31
Jul
10

Leave Your Mark: community art and artist books

Note: portions of this post are duplicated at the ZSR Library Gazette.

On Thursday, July 29, my library was lucky to have two special visitors from the University of Portsmouth in the UK: art professors Claire Sambrook and Maureen O’Neill, creators of the Visual Libraries project. Claire and Maureen obtained a grant to visit Winston-Salem to check on the status of the Leave Your Mark project at Forsyth County Public Library that was inspired by Visual Libraries.

I originally read about Visual Libraries in a news email for libraries in 2009 while a librarian at FCPL and gathered a group of librarians to see if we could emulate the project in the US. When our fledgling project started, I contacted Claire, who was an enthusiastic supporter of our efforts. Fast-forward one year — FCPL has 36 Leave Your Mark books, Claire and Maureen are visiting Winston-Salem, and we are investigating the possibility of making Leave Your Mark into a collaborative project between FCPL and WFU!

Candace Brennan, a reference librarian at Central Library downtown, took over the project and has been promoting it widely in the community. She hosted our friends from Portsmouth, held two workshops at FCPL, and invited me to host a workshop which took place in the Rare Book reading room. Their and the project visit were featured in the Winston-Salem Journal.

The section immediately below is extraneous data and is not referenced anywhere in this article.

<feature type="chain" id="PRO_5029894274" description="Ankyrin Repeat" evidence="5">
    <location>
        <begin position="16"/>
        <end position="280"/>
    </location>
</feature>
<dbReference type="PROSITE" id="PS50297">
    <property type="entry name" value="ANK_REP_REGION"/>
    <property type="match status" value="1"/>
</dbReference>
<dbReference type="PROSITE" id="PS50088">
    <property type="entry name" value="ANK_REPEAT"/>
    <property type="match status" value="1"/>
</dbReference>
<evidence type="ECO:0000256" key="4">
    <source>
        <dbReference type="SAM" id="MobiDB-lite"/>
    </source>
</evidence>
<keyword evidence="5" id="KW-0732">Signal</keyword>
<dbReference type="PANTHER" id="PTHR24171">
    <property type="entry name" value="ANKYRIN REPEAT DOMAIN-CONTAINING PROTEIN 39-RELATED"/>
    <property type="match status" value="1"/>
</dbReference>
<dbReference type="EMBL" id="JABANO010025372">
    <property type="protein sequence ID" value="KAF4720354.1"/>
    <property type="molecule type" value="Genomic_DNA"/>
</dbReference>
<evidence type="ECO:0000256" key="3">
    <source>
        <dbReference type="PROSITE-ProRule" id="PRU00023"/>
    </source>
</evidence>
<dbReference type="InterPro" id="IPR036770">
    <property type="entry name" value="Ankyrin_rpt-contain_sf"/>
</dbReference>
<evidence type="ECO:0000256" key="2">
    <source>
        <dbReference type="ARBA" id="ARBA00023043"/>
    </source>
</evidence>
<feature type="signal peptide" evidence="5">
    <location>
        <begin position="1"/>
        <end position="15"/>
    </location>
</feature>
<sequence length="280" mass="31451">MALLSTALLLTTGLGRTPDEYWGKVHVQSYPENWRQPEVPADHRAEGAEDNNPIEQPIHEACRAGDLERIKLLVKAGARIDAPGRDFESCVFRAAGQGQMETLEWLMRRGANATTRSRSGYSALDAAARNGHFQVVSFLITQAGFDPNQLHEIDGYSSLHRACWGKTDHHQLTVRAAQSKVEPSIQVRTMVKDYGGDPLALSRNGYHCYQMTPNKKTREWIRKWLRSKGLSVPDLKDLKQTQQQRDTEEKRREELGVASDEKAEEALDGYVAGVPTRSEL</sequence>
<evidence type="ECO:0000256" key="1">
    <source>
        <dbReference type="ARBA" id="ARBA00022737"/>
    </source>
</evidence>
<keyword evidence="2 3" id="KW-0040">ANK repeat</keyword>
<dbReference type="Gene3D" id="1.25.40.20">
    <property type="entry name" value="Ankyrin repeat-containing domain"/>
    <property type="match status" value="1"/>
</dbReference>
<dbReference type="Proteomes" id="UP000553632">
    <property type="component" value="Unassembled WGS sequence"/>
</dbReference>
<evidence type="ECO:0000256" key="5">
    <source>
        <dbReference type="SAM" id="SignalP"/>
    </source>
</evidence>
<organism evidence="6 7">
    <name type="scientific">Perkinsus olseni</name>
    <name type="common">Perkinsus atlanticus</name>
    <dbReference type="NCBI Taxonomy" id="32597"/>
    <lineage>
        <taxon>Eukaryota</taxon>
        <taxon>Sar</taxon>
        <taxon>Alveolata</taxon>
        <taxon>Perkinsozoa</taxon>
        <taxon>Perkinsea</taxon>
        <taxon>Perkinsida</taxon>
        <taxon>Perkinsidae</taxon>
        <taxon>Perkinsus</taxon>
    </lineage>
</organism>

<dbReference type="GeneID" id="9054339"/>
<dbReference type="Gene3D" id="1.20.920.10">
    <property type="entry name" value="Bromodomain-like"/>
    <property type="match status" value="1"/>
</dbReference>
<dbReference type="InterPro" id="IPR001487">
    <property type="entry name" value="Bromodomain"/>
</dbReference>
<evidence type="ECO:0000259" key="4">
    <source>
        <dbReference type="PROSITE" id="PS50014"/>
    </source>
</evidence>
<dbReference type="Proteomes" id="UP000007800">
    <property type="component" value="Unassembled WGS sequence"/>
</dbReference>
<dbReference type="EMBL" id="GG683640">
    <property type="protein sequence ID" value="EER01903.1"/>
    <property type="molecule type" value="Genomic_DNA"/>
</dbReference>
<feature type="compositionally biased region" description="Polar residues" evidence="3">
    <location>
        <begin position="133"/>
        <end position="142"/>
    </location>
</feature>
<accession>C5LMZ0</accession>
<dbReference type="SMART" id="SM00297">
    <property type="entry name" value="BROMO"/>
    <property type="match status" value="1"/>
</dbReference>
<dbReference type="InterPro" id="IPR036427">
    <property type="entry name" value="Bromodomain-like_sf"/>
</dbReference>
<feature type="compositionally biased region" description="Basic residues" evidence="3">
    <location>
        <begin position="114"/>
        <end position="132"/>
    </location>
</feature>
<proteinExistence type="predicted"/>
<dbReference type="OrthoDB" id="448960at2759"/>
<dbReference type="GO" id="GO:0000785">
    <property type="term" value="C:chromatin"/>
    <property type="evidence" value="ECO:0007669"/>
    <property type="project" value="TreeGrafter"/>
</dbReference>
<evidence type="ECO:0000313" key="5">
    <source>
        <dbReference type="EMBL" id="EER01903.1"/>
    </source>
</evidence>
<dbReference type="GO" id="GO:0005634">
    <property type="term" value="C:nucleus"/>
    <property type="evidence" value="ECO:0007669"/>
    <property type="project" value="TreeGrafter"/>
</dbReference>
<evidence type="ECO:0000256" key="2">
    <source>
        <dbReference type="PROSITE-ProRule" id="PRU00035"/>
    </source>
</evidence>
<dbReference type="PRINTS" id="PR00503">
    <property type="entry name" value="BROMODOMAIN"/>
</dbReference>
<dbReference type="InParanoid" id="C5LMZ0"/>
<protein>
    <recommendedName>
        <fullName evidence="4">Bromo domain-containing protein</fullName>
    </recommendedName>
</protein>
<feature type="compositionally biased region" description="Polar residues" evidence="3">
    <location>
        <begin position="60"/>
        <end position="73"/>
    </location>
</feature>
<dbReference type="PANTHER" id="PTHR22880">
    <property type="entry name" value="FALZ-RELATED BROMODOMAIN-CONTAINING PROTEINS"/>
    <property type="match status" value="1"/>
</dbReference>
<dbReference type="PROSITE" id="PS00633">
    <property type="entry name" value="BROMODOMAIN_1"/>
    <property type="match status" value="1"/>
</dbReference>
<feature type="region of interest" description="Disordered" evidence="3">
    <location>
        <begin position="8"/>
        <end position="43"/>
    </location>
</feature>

Claire and Maureen demonstrated how their project started as a small idea and expanded into a community asset, incorporating faculty, students, and the community at large. They have over 230 blank art journals circulating in Portsmouth! Workshop participants were invited to add our own art to the FCPL and Portsmouth art journals in order to get a taste of the Visual Libraries/Leave Your Mark experience.

When the books are filled, they are treated as artists’ books and are added to the special collections area of the North Carolina Room at Central Library in downtown Winston-Salem. My library is interested in making this a collaborative effort, perhaps incorporating artist work into digital exhibits and traveling exhibits that highlight the work of local artists, art faculty and students, and the general public together.

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